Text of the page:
The Cranes Are Flying
“This is possibly the greatest film almost no one has seen.”
THE CRANES ARE FLYING
The Cranes Are Flying is an obscure but incredible Soviet/Russian film from 1957. This film won the Palme d’Or (Golden Palm) which was the highest prize awarded at the 1958 Cannes Film Festival. Stealing a phrase from a YouTube commenter where the trailer for this film can be found, “This is possibly the greatest film almost no one has seen.” (Spamlet1).
The Cranes are Flying begins just days before Russia enters WWII. Veronica (Tatyana Samoylova) and Boris (Aleksey Batalov) are in love. When Russia enters the war the patriotic spirit overwhelms Boris and he volunteers for the infantry. Immediately, Boris is sent to the front. This film follows Veronica throughout the war, with short scenes of Boris in the war. The film ends when the war ends and the troops are returning home.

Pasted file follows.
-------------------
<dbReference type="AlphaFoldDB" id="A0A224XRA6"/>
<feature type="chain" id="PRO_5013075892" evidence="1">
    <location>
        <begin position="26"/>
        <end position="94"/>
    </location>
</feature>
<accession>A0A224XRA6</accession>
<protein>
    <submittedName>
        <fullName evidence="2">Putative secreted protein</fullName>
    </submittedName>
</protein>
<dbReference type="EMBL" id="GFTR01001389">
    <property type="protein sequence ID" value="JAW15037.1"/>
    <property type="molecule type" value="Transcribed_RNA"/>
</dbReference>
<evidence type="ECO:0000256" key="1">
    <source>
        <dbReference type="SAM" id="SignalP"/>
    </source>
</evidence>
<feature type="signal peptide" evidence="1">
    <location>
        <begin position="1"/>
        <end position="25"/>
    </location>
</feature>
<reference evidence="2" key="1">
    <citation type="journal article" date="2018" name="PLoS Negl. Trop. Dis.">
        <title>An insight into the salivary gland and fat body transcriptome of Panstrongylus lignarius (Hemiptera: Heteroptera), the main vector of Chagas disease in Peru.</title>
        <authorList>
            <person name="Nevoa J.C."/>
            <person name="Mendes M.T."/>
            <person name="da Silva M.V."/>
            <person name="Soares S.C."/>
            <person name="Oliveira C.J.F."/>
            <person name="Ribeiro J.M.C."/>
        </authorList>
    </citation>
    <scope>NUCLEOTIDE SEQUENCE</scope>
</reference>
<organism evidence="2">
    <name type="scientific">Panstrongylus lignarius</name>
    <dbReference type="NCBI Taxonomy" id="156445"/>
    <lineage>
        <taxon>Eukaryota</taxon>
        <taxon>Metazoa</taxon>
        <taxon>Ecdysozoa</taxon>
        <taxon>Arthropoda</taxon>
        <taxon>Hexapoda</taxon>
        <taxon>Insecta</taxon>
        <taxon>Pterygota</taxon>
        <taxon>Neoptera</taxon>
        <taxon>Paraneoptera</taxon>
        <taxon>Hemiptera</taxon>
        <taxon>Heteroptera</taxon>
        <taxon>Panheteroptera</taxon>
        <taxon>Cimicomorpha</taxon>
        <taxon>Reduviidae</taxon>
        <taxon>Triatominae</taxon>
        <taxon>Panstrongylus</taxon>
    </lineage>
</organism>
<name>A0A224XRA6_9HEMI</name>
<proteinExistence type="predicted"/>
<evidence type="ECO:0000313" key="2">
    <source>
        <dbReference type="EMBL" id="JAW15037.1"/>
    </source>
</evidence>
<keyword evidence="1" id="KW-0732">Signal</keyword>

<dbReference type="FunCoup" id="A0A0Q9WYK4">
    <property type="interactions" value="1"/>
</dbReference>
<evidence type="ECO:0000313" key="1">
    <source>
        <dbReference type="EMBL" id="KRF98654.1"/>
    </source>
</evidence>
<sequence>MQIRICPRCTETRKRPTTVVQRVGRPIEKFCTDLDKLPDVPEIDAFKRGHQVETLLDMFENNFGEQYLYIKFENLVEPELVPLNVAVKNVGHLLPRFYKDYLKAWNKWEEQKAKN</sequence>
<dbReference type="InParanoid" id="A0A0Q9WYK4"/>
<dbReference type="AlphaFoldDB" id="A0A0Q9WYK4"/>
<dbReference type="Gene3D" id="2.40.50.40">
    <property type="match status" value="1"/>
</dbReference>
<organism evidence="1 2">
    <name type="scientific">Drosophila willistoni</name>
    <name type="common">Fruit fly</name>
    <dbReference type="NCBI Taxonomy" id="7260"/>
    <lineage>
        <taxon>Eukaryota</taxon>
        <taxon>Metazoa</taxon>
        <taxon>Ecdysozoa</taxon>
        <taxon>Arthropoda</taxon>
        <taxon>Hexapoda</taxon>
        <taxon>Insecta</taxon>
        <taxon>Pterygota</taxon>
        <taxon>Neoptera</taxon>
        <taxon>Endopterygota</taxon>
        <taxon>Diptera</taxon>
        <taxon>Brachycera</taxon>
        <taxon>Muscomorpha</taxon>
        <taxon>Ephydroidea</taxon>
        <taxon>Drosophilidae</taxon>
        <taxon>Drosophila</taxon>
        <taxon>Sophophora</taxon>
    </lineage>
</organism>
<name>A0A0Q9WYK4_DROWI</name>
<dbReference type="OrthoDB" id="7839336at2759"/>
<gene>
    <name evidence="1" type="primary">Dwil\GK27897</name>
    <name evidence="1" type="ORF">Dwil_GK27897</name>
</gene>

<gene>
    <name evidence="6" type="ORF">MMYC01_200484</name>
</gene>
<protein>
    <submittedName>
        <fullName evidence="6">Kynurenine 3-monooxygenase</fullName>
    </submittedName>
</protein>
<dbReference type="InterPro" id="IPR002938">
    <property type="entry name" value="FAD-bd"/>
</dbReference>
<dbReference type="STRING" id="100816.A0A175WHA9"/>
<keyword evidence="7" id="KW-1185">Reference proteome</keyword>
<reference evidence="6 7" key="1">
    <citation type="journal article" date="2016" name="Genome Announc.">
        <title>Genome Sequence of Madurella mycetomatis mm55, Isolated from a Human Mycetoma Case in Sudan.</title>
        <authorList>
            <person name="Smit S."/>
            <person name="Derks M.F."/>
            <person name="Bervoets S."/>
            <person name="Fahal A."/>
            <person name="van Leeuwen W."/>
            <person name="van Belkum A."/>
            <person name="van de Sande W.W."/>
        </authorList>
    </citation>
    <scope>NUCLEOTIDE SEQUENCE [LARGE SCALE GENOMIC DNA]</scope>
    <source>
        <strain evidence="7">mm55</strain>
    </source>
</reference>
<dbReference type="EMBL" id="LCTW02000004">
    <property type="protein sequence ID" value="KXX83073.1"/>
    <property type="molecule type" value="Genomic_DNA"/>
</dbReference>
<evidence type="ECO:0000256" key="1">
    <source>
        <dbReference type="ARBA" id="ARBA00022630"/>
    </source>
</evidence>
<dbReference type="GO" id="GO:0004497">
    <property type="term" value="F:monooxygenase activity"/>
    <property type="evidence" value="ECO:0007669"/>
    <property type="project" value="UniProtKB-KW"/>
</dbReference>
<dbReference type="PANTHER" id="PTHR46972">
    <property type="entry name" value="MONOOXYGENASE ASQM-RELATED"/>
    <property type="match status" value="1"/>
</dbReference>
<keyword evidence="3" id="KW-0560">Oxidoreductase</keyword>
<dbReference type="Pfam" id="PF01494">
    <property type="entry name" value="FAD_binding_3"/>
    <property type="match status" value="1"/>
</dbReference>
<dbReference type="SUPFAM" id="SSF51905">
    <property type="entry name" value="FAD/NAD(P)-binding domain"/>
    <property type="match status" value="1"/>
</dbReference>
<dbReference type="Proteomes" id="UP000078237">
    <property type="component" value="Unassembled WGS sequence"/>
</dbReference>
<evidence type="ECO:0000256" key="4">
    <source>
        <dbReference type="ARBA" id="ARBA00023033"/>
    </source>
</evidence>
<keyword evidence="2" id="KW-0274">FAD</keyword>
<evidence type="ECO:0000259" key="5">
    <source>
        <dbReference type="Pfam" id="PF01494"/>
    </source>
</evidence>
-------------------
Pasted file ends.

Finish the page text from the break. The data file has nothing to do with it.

The plot is involved with an entire spectrum of emotions from joyous to desperate. There is music, there are bombings of the city, intrigue, and there is death and love.
The acting is adequate, nothing special. The acting might be a little better than the acting I’ve seen in some 1950’s era movies. But the acting is not the reason to watch this movie.
The cinematography is outstanding and is the main reason to see The Cranes Are Flying. I hate to say this since it may put some people off, but the photography is reminiscent of Roma and The Third Man. The cinematography is not wide screen as in Roma, but there is usually a lot going on during scenes. Scenes are extended. Veronica is shown moving through crowds, running among tanks, or just being in love. There are lots of closeups and interesting angles throughout the film, so many good shots you should watch the movie twice.
The Cranes Are Flying is an intelligent plot, emotionally satisfying, with fantastic black & white cinematography.
It is difficult to find this incredible 1957 Soviet/Russian film. I paid $5.00 for a one-day access to Soviet Movies Online (https://sovietmoviesonline.com). This website has many obscure Soviet/Russian movies for the few people in the world who are interested.